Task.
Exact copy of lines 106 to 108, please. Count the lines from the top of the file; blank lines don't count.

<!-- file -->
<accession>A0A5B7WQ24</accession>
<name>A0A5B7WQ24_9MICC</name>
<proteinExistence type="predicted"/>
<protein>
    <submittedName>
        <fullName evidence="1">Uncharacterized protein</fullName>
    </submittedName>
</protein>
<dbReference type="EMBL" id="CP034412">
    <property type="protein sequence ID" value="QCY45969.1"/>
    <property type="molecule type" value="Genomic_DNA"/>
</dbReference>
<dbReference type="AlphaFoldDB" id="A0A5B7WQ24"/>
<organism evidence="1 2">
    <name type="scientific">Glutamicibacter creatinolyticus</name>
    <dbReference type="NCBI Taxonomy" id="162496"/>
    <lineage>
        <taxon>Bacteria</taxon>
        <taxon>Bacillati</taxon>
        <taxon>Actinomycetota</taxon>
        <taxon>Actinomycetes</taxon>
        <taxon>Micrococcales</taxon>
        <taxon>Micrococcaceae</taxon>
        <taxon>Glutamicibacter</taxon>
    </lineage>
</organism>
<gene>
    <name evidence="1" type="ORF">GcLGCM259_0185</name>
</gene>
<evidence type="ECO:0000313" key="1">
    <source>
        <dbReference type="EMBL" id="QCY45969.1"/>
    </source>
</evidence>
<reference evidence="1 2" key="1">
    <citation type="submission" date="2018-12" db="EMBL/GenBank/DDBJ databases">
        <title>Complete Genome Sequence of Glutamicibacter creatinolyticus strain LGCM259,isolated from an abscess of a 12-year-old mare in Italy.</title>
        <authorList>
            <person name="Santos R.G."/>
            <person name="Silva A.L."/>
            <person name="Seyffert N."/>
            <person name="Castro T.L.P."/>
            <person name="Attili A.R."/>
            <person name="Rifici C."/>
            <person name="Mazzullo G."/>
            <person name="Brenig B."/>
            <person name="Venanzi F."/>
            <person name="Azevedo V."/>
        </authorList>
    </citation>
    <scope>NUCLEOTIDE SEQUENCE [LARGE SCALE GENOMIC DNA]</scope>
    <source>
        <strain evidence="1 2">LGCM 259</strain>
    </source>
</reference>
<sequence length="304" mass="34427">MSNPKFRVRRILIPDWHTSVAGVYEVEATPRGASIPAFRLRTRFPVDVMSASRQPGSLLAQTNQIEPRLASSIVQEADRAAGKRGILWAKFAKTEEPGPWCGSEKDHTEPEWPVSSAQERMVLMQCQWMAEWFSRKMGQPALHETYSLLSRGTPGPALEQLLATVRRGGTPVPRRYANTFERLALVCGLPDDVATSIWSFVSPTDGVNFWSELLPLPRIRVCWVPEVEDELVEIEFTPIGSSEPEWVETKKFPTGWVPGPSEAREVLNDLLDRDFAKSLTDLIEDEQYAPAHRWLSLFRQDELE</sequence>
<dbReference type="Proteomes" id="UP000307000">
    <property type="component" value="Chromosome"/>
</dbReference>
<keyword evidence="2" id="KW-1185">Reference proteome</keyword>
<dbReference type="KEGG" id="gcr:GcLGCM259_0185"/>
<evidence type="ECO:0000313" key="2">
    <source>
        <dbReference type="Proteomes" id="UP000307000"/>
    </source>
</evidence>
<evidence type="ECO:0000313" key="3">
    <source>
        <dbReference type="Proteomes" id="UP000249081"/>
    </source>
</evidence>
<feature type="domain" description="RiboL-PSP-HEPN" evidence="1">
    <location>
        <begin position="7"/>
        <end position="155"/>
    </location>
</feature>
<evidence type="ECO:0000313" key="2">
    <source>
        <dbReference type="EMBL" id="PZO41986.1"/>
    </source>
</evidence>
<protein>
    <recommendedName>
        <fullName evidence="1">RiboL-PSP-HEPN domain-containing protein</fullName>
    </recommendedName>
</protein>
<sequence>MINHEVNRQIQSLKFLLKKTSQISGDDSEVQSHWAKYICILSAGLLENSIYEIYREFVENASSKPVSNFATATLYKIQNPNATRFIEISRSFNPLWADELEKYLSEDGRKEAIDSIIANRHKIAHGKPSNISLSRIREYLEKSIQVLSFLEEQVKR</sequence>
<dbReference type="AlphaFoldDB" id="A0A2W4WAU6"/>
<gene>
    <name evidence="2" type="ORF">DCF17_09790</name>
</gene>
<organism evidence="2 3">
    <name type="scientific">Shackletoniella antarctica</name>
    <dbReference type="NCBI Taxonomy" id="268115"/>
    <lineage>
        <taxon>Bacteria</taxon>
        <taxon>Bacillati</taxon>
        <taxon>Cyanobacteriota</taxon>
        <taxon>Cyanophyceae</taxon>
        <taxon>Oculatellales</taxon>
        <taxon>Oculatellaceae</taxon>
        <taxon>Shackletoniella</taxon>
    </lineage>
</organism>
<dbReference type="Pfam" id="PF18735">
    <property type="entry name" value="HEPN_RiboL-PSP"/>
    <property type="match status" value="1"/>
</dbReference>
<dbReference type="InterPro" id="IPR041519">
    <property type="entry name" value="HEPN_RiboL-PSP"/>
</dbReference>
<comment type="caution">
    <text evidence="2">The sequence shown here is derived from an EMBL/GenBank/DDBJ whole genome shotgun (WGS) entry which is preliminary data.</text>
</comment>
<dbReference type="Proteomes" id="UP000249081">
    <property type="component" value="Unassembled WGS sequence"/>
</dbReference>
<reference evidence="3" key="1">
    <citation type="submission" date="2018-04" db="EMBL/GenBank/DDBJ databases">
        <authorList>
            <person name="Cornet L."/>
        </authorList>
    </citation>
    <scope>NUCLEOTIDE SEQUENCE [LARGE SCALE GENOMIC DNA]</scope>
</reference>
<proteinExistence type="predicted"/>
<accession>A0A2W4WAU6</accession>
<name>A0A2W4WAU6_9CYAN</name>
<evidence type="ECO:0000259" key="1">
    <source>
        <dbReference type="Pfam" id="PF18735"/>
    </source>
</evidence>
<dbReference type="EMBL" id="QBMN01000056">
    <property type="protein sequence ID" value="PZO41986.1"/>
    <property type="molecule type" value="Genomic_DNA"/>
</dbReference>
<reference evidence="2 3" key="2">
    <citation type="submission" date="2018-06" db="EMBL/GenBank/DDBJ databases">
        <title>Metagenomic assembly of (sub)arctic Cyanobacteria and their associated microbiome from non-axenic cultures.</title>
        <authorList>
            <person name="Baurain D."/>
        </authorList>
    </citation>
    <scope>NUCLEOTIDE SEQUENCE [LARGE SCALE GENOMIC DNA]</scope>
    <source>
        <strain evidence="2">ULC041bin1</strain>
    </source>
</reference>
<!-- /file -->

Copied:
<dbReference type="Pfam" id="PF18735">
    <property type="entry name" value="HEPN_RiboL-PSP"/>
    <property type="match status" value="1"/>